- Use a good security solution. Kaspersky Internet Security can detect and neutralize malicious code in browser extensions. Our antivirus solutions use a vast database of malicious extensions that is frequently updated — and we discover new malicious Chrome extensions almost every day.
- E-MAIL GENERATORS/PHISING: An email generating program/phishing can be used to create and send large quantities of emails, SMS, calls such as malware and spam, to other hosts without the user’s permission or knowledge.
- Working: A basic attack attempts to trick a user into entering personal details or other confidential information, and email is the most common method of performing these attacks.
The sheer number of emails sent every single day means that it's an obvious attack vector for cyber criminals. It's estimated that 3.7 billion people send around 269 billion emails every single day.
Researchers at Symantec suggest that almost one in every 2,000 of these emails is a phishing email, meaning around 135 million phishing attacks are attempted every day.
Most people simply don't have the time to carefully analyse every message that lands in their inbox - and it's this that phishers look to exploit in a number of ways.
- Identification: The 'spray and pray' is the least sophisticated type of phishing attack, whereby basic, generic messages are mass-mailed to millions of users. These are the 'URGENT message from your bank' and 'You've won the lottery' messages that look to panic victims into making an error -- or blind them with greed. Some emails attempt to use fear, suggesting there's a warrant out for the victim's arrest and they'll be thrown in jail if they don't click through.
Schemes of this sort are so basic that there's often not even a fake web page involved - victims are often just told to respond to the attacker via email. Sometimes emails might play on the pure curiosity of the victim, simply appearing as a blank message with a malicious attachment to download.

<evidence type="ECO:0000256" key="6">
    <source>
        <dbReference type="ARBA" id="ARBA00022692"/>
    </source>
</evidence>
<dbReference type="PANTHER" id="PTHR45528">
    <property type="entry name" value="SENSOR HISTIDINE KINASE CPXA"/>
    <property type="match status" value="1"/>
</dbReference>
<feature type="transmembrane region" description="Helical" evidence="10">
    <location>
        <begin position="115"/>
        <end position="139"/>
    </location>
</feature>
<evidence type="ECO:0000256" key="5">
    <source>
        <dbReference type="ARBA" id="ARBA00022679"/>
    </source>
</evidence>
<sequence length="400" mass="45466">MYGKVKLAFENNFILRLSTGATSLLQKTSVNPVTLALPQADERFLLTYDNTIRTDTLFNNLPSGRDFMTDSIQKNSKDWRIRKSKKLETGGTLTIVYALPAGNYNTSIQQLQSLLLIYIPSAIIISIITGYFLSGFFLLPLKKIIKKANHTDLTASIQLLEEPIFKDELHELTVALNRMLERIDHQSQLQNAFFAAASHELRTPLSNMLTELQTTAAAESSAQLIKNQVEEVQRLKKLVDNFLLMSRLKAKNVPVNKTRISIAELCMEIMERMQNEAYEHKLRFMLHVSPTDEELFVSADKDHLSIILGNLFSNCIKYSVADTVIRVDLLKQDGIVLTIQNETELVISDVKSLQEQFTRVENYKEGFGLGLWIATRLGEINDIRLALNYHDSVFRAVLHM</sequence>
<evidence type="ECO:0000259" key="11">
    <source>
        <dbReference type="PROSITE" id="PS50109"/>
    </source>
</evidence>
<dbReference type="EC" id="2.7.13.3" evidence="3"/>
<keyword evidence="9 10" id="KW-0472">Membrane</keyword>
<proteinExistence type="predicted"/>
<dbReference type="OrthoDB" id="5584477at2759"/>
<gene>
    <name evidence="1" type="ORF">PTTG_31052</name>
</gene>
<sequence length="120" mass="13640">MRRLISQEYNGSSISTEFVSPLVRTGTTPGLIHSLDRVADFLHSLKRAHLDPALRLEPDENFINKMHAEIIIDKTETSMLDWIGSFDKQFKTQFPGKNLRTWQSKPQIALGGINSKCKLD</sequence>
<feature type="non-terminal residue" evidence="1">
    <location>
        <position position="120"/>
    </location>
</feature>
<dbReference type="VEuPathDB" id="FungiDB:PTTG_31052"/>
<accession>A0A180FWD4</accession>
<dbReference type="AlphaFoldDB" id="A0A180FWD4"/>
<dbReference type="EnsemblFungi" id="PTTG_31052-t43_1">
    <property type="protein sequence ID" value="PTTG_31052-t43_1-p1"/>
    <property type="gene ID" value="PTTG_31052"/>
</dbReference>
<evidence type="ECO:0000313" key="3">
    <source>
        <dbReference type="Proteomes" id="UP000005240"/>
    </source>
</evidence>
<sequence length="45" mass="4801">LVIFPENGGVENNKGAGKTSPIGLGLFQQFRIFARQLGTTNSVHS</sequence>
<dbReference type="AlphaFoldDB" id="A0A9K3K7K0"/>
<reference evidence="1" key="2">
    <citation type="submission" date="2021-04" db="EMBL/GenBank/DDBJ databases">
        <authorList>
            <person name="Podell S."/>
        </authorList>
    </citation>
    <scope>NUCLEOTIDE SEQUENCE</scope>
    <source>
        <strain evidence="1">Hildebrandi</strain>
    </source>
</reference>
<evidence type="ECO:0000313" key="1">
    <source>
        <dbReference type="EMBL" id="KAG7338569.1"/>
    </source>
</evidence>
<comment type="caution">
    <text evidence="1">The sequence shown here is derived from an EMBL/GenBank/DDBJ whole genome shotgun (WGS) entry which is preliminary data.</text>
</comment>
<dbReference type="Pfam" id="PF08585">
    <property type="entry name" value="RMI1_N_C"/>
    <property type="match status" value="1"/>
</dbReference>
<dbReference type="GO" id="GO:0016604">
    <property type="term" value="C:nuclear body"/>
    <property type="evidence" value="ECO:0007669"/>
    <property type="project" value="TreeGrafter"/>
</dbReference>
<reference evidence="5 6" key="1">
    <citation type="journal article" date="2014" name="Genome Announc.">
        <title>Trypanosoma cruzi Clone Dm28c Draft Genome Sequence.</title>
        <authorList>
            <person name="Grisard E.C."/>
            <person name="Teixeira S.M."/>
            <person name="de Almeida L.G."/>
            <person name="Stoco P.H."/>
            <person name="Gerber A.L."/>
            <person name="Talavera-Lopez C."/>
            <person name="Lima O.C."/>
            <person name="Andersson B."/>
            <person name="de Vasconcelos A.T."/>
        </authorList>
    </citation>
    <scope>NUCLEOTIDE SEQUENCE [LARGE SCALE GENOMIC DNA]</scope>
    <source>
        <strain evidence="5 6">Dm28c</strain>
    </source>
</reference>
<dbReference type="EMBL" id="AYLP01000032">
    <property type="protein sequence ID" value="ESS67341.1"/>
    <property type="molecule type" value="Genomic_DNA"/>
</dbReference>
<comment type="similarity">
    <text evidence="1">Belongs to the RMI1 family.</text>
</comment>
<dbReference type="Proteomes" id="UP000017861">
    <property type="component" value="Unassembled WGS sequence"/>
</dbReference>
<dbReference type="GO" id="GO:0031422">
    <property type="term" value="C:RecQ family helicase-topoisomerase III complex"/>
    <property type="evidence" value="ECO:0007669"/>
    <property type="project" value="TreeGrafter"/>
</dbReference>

- Example: This is the way Locky ransomware spread in 2016 and at the time it was one of the most effective forms of the file-encrypting malware around. Many of the most damaging ransomware campaigns have now switched to other means of gaining access to networks, such as compromising internet-facing servers or remote desktop ports, although there's recently been aresurgence in phishing emails being used to distribute ransomware.
The rise of mobile messaging services – Facebook Messenger and WhatsApp in particular – has provided phishers with a new method of attack.
Attackers don't even need to use emails or instant messaging apps in order to meet the end goal of distributing malware or stealing credentials - the internet-connected nature of modern communications means text messages are also an effective attack vector.
SMS phishing - or smishing - attacks work in much the same way as an email attack; presenting the victim with a fraudulent offer or fake warning as an incentive to click through to a malicious URL.
Once the victim has clicked on the link, the attack works in the same way as a regular phishing attack, with the victim duped into handing over their information and credentials to the perpetrator.